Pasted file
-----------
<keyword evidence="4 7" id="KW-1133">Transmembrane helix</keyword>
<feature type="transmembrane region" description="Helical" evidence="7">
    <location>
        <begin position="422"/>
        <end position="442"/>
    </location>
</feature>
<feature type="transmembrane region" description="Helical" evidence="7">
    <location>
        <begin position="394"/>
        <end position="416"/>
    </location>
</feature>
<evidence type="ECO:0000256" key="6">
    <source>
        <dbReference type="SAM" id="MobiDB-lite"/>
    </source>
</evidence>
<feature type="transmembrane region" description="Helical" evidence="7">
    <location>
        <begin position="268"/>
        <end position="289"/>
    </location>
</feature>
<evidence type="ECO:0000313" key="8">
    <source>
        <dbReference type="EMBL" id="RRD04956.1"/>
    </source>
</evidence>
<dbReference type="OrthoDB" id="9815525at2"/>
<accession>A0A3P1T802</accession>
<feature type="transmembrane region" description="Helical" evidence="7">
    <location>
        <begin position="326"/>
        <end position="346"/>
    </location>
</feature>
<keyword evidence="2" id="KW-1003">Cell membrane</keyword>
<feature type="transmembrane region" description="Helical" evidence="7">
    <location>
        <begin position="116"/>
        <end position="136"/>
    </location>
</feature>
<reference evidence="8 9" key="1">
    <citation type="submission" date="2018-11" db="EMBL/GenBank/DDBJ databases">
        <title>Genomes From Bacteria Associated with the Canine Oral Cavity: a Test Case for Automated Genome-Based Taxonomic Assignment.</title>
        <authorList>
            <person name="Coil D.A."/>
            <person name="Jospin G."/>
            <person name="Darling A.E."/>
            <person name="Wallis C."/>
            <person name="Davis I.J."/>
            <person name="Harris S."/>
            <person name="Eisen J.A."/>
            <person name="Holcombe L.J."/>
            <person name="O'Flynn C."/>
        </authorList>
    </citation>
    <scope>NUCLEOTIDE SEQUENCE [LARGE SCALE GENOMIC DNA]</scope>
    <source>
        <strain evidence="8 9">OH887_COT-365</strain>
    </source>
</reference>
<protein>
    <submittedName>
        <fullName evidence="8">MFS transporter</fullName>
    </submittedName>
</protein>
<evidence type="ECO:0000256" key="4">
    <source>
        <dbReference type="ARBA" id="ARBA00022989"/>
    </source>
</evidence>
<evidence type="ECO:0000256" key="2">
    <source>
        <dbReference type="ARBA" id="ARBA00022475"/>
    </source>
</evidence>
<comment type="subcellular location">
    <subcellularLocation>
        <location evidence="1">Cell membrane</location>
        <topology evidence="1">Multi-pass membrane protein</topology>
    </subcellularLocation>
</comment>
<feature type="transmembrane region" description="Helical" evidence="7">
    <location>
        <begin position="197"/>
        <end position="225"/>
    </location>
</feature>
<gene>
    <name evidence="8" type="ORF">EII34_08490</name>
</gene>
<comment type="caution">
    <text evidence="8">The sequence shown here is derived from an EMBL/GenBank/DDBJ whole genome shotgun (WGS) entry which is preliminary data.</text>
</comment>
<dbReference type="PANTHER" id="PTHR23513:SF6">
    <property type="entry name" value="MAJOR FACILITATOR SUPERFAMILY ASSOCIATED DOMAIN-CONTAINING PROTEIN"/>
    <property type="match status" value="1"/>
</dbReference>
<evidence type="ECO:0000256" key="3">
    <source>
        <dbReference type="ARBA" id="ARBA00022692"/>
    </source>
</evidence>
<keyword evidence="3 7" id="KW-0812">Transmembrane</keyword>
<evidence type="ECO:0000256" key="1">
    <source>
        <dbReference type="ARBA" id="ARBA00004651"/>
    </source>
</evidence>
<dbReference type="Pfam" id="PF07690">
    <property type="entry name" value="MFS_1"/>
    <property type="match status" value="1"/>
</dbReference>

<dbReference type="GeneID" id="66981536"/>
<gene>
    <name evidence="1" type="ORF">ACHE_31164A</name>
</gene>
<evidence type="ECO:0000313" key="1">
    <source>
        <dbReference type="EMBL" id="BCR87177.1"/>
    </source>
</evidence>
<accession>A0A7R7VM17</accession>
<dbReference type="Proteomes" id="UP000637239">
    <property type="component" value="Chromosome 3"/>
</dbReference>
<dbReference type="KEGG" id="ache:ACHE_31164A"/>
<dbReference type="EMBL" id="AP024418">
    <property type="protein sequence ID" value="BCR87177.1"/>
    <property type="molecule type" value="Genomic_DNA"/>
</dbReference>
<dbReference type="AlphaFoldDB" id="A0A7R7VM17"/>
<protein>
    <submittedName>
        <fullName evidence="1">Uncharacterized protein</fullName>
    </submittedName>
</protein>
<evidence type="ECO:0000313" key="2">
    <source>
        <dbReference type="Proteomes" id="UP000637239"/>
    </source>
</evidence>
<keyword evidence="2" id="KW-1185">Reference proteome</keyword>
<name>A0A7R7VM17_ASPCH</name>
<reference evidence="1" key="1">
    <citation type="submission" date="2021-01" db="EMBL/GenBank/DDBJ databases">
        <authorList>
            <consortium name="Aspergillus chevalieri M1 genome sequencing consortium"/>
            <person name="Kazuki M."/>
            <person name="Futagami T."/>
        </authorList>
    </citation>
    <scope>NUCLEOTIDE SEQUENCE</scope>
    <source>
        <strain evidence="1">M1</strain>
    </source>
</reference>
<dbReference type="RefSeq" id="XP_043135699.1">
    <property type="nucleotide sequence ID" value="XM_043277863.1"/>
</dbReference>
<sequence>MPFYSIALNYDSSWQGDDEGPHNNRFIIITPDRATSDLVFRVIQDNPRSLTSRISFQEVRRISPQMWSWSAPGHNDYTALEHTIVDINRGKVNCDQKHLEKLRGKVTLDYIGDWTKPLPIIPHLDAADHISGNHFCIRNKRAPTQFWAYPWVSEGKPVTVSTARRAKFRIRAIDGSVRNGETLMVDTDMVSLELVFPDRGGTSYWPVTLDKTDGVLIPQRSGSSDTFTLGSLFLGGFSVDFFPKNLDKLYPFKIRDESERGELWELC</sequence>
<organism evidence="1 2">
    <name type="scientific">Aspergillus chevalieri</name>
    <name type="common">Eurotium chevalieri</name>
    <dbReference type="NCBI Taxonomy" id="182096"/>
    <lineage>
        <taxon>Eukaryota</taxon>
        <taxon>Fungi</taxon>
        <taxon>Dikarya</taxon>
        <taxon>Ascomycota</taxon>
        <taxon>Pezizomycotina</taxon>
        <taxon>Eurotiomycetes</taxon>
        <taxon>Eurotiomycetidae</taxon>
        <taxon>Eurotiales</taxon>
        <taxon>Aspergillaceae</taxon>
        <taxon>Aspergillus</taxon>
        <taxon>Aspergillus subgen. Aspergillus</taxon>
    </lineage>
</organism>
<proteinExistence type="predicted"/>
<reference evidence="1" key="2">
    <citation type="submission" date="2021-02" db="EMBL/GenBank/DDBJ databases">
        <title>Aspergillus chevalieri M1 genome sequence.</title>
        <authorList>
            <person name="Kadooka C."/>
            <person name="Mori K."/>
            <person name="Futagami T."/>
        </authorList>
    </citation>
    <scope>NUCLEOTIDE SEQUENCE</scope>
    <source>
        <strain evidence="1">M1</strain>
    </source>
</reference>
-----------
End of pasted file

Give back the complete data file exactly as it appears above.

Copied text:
<keyword evidence="4 7" id="KW-1133">Transmembrane helix</keyword>
<feature type="transmembrane region" description="Helical" evidence="7">
    <location>
        <begin position="422"/>
        <end position="442"/>
    </location>
</feature>
<feature type="transmembrane region" description="Helical" evidence="7">
    <location>
        <begin position="394"/>
        <end position="416"/>
    </location>
</feature>
<evidence type="ECO:0000256" key="6">
    <source>
        <dbReference type="SAM" id="MobiDB-lite"/>
    </source>
</evidence>
<feature type="transmembrane region" description="Helical" evidence="7">
    <location>
        <begin position="268"/>
        <end position="289"/>
    </location>
</feature>
<evidence type="ECO:0000313" key="8">
    <source>
        <dbReference type="EMBL" id="RRD04956.1"/>
    </source>
</evidence>
<dbReference type="OrthoDB" id="9815525at2"/>
<accession>A0A3P1T802</accession>
<feature type="transmembrane region" description="Helical" evidence="7">
    <location>
        <begin position="326"/>
        <end position="346"/>
    </location>
</feature>
<keyword evidence="2" id="KW-1003">Cell membrane</keyword>
<feature type="transmembrane region" description="Helical" evidence="7">
    <location>
        <begin position="116"/>
        <end position="136"/>
    </location>
</feature>
<reference evidence="8 9" key="1">
    <citation type="submission" date="2018-11" db="EMBL/GenBank/DDBJ databases">
        <title>Genomes From Bacteria Associated with the Canine Oral Cavity: a Test Case for Automated Genome-Based Taxonomic Assignment.</title>
        <authorList>
            <person name="Coil D.A."/>
            <person name="Jospin G."/>
            <person name="Darling A.E."/>
            <person name="Wallis C."/>
            <person name="Davis I.J."/>
            <person name="Harris S."/>
            <person name="Eisen J.A."/>
            <person name="Holcombe L.J."/>
            <person name="O'Flynn C."/>
        </authorList>
    </citation>
    <scope>NUCLEOTIDE SEQUENCE [LARGE SCALE GENOMIC DNA]</scope>
    <source>
        <strain evidence="8 9">OH887_COT-365</strain>
    </source>
</reference>
<protein>
    <submittedName>
        <fullName evidence="8">MFS transporter</fullName>
    </submittedName>
</protein>
<evidence type="ECO:0000256" key="4">
    <source>
        <dbReference type="ARBA" id="ARBA00022989"/>
    </source>
</evidence>
<evidence type="ECO:0000256" key="2">
    <source>
        <dbReference type="ARBA" id="ARBA00022475"/>
    </source>
</evidence>
<comment type="subcellular location">
    <subcellularLocation>
        <location evidence="1">Cell membrane</location>
        <topology evidence="1">Multi-pass membrane protein</topology>
    </subcellularLocation>
</comment>
<feature type="transmembrane region" description="Helical" evidence="7">
    <location>
        <begin position="197"/>
        <end position="225"/>
    </location>
</feature>
<gene>
    <name evidence="8" type="ORF">EII34_08490</name>
</gene>
<comment type="caution">
    <text evidence="8">The sequence shown here is derived from an EMBL/GenBank/DDBJ whole genome shotgun (WGS) entry which is preliminary data.</text>
</comment>
<dbReference type="PANTHER" id="PTHR23513:SF6">
    <property type="entry name" value="MAJOR FACILITATOR SUPERFAMILY ASSOCIATED DOMAIN-CONTAINING PROTEIN"/>
    <property type="match status" value="1"/>
</dbReference>
<evidence type="ECO:0000256" key="3">
    <source>
        <dbReference type="ARBA" id="ARBA00022692"/>
    </source>
</evidence>
<keyword evidence="3 7" id="KW-0812">Transmembrane</keyword>
<evidence type="ECO:0000256" key="1">
    <source>
        <dbReference type="ARBA" id="ARBA00004651"/>
    </source>
</evidence>
<dbReference type="Pfam" id="PF07690">
    <property type="entry name" value="MFS_1"/>
    <property type="match status" value="1"/>
</dbReference>

<dbReference type="GeneID" id="66981536"/>
<gene>
    <name evidence="1" type="ORF">ACHE_31164A</name>
</gene>
<evidence type="ECO:0000313" key="1">
    <source>
        <dbReference type="EMBL" id="BCR87177.1"/>
    </source>
</evidence>
<accession>A0A7R7VM17</accession>
<dbReference type="Proteomes" id="UP000637239">
    <property type="component" value="Chromosome 3"/>
</dbReference>
<dbReference type="KEGG" id="ache:ACHE_31164A"/>
<dbReference type="EMBL" id="AP024418">
    <property type="protein sequence ID" value="BCR87177.1"/>
    <property type="molecule type" value="Genomic_DNA"/>
</dbReference>
<dbReference type="AlphaFoldDB" id="A0A7R7VM17"/>
<protein>
    <submittedName>
        <fullName evidence="1">Uncharacterized protein</fullName>
    </submittedName>
</protein>
<evidence type="ECO:0000313" key="2">
    <source>
        <dbReference type="Proteomes" id="UP000637239"/>
    </source>
</evidence>
<keyword evidence="2" id="KW-1185">Reference proteome</keyword>
<name>A0A7R7VM17_ASPCH</name>
<reference evidence="1" key="1">
    <citation type="submission" date="2021-01" db="EMBL/GenBank/DDBJ databases">
        <authorList>
            <consortium name="Aspergillus chevalieri M1 genome sequencing consortium"/>
            <person name="Kazuki M."/>
            <person name="Futagami T."/>
        </authorList>
    </citation>
    <scope>NUCLEOTIDE SEQUENCE</scope>
    <source>
        <strain evidence="1">M1</strain>
    </source>
</reference>
<dbReference type="RefSeq" id="XP_043135699.1">
    <property type="nucleotide sequence ID" value="XM_043277863.1"/>
</dbReference>
<sequence>MPFYSIALNYDSSWQGDDEGPHNNRFIIITPDRATSDLVFRVIQDNPRSLTSRISFQEVRRISPQMWSWSAPGHNDYTALEHTIVDINRGKVNCDQKHLEKLRGKVTLDYIGDWTKPLPIIPHLDAADHISGNHFCIRNKRAPTQFWAYPWVSEGKPVTVSTARRAKFRIRAIDGSVRNGETLMVDTDMVSLELVFPDRGGTSYWPVTLDKTDGVLIPQRSGSSDTFTLGSLFLGGFSVDFFPKNLDKLYPFKIRDESERGELWELC</sequence>
<organism evidence="1 2">
    <name type="scientific">Aspergillus chevalieri</name>
    <name type="common">Eurotium chevalieri</name>
    <dbReference type="NCBI Taxonomy" id="182096"/>
    <lineage>
        <taxon>Eukaryota</taxon>
        <taxon>Fungi</taxon>
        <taxon>Dikarya</taxon>
        <taxon>Ascomycota</taxon>
        <taxon>Pezizomycotina</taxon>
        <taxon>Eurotiomycetes</taxon>
        <taxon>Eurotiomycetidae</taxon>
        <taxon>Eurotiales</taxon>
        <taxon>Aspergillaceae</taxon>
        <taxon>Aspergillus</taxon>
        <taxon>Aspergillus subgen. Aspergillus</taxon>
    </lineage>
</organism>
<proteinExistence type="predicted"/>
<reference evidence="1" key="2">
    <citation type="submission" date="2021-02" db="EMBL/GenBank/DDBJ databases">
        <title>Aspergillus chevalieri M1 genome sequence.</title>
        <authorList>
            <person name="Kadooka C."/>
            <person name="Mori K."/>
            <person name="Futagami T."/>
        </authorList>
    </citation>
    <scope>NUCLEOTIDE SEQUENCE</scope>
    <source>
        <strain evidence="1">M1</strain>
    </source>
</reference>